Since we’ve all been in lockdown for the past two months, there’s been plenty of time to wonder what comes next for office real estate. How do we actually return, for example, and what does the office of the future look like? It’s also fair to ponder what impact the pandemic will have on the heretofore ascendant coworking sector.
It’s not a frivolous question, at least in Chicago. Six years ago, there were 38 coworking locations in the Chicago CBD, comprising 788,898 square feet of office space. Now, the number of locations has tripled and the total coworking space has ballooned to nearly 3.5 million square feet, according to new data from Colliers International | Chicago.
The very nature of coworking has changed in that short time too. Once the domain of startups and freelancers, the sector has matured to focus more on flexible offerings to enterprise users.
“The industry is shifting from almost exclusively catering to traditional users such as small financial services firms and boutique law firms to providing dynamic, flexible workspaces in amenity-rich environments that are attractive to a younger workforce,” said Robert Patterson, associate in the Chicago office advisory group and author of the report.
Back in 2014, Regus owned more than half of Chicago’s coworking market share with 425,007 square feet of space. Since then, a number of larger players have entered the market. Convene, Industrious and Novel Coworking now combine for more than 20 percent of the market; smaller providers, including Amata, MakeOffices and Spaces, have also set up shop in the Central Loop, Fulton Market, River North, West Loop and other neighborhoods.
The monster of the market, however, is WeWork. The company—which ran into trouble last year with an IPO that sputtered out of gas and an eventual bailout by SoftBank—controls 1,081,787 square feet of space in Chicago. That crowns them as dominant in the flexible office arena with 31 percent market share, but the company also commands more general office space in the city than any other non-governmental tenant.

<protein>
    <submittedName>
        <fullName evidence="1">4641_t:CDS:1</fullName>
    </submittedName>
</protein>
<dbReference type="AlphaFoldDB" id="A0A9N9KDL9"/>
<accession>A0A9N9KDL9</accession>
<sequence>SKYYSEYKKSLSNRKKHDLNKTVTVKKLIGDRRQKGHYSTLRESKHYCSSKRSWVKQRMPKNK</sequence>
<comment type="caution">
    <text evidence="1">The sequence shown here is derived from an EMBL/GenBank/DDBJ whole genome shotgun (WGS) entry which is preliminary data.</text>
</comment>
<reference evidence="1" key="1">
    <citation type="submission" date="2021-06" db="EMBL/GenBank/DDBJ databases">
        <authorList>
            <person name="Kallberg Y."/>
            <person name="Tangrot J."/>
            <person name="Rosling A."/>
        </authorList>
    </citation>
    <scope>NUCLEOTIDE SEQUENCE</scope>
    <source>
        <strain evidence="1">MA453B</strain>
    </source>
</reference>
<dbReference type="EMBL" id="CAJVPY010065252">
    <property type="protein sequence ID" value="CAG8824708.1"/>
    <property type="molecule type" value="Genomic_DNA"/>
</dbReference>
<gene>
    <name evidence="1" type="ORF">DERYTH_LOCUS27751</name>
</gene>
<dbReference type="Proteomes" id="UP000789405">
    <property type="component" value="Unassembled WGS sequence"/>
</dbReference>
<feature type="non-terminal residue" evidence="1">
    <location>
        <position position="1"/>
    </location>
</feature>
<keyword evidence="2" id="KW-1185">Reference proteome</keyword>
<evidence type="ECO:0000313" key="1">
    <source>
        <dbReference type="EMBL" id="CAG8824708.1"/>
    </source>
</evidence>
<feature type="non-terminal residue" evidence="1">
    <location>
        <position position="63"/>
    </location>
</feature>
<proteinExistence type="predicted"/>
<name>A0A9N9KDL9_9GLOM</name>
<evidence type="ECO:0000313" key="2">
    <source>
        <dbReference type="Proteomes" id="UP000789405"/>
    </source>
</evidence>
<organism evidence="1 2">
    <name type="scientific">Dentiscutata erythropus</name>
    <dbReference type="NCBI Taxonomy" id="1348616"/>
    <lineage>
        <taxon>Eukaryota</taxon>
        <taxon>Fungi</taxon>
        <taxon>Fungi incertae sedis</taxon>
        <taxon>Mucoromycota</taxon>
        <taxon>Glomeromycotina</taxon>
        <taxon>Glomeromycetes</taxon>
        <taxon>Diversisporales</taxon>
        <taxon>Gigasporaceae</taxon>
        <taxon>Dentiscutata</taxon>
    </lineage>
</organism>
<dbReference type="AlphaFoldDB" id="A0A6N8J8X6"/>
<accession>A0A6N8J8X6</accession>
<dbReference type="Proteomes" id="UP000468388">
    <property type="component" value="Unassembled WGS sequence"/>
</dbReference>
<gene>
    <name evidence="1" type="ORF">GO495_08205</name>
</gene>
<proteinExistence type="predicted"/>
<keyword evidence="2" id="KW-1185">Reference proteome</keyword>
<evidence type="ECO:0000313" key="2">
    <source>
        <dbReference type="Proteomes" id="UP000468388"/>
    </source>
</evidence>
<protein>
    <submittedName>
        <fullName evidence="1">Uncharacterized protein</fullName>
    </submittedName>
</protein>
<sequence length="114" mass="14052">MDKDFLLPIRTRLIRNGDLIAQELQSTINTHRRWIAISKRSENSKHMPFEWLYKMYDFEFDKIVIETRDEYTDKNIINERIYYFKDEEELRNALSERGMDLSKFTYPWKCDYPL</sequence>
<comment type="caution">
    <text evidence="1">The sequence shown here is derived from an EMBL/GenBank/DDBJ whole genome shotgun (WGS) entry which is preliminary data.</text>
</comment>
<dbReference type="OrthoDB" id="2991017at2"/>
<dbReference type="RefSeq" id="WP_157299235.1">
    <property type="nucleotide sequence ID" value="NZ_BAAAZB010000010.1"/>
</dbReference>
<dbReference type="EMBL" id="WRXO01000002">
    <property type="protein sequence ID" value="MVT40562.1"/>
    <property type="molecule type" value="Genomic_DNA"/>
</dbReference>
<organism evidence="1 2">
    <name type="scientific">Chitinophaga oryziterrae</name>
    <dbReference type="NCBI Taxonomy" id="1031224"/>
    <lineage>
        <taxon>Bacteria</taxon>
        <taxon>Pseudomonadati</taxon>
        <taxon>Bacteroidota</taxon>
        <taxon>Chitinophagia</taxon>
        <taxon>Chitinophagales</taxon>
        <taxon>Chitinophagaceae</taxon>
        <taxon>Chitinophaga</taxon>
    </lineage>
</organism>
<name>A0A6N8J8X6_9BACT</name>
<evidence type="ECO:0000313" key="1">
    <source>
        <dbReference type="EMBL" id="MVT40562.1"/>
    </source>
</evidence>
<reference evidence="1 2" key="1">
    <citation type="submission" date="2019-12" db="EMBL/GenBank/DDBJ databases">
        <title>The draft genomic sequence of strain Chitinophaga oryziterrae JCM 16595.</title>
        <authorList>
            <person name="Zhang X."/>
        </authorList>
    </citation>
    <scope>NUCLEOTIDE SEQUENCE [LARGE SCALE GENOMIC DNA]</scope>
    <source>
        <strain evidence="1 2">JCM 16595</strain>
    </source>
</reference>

Right up through the beginning of 2020, coworking had been the most dynamic segment of the office market. The current health crisis has turned it on its head, however, and there are many unknowns for the short- and long-term stability of the sector.
“Today, the coworking industry finds itself particularly hard hit by the COVID-19 pandemic, as many coworking occupiers have implemented work from home policies and have subsequently ceased paying month-to-month rental payments to their coworking providers,” Patterson said, “while the providers remain liable to pay their landlords market rental rates on their direct leases.”
Once the lockdown hit, companies started looking for ways to immediately cut costs. Those with a monthly rent (that they can’t even make use of) had an obvious line item to cut out of the budget. Since contracts vary from tenant to tenant and provider to provider, it isn’t immediately clear how many flexible office users have monthly rather than annual terms.
WeWork’s failed IPO provides some context, however. When the coworking provider was preparing its offering last year, paperwork filed with the SEC indicated that 28 percent of its tenants had signed month-to-month deals. Extrapolating that out to the rest of the sector, many providers may have already seen more than a quarter of their tenants opt not to renew in April and May.
The larger challenge may be what occurs in the months ahead, as office employees start to return to work. The business model for flexible office spaces—as defined by later entrants, and WeWork in particular—relies on higher density for maximum margins. Will individuals feel safe returning to an environment designed around close proximity to others? That could be a costly consideration for coworking firms, from both an income and operations standpoint.
“If these providers elect to reconfigure their spaces to reduce the number of people occupying the space, they will reduce their revenue under their current cost-per-head model,” said Patterson, “while also incurring immediate capital commitments required for space reconfiguration.”
The density question may be answered for them, however, if companies allow their workers to continue working from home, either full or part time. If that happens, the demand for flexible space would likely fall. There are so many unknown variables, however, that the very opposite could be true as well. Demand for coworking space could actually rise as users try to offset the risk of a company-wide outbreak via distributed workforce.
The state of Chicago’s flexible office sector is a reliable indicator for the health of the metro’s overall office market. Coworking demand accounted for more than a third of total positive net absorption over the past six years. If these providers default on their leases, the market could see an oversupply of high-quality, built-out space throughout the CBD.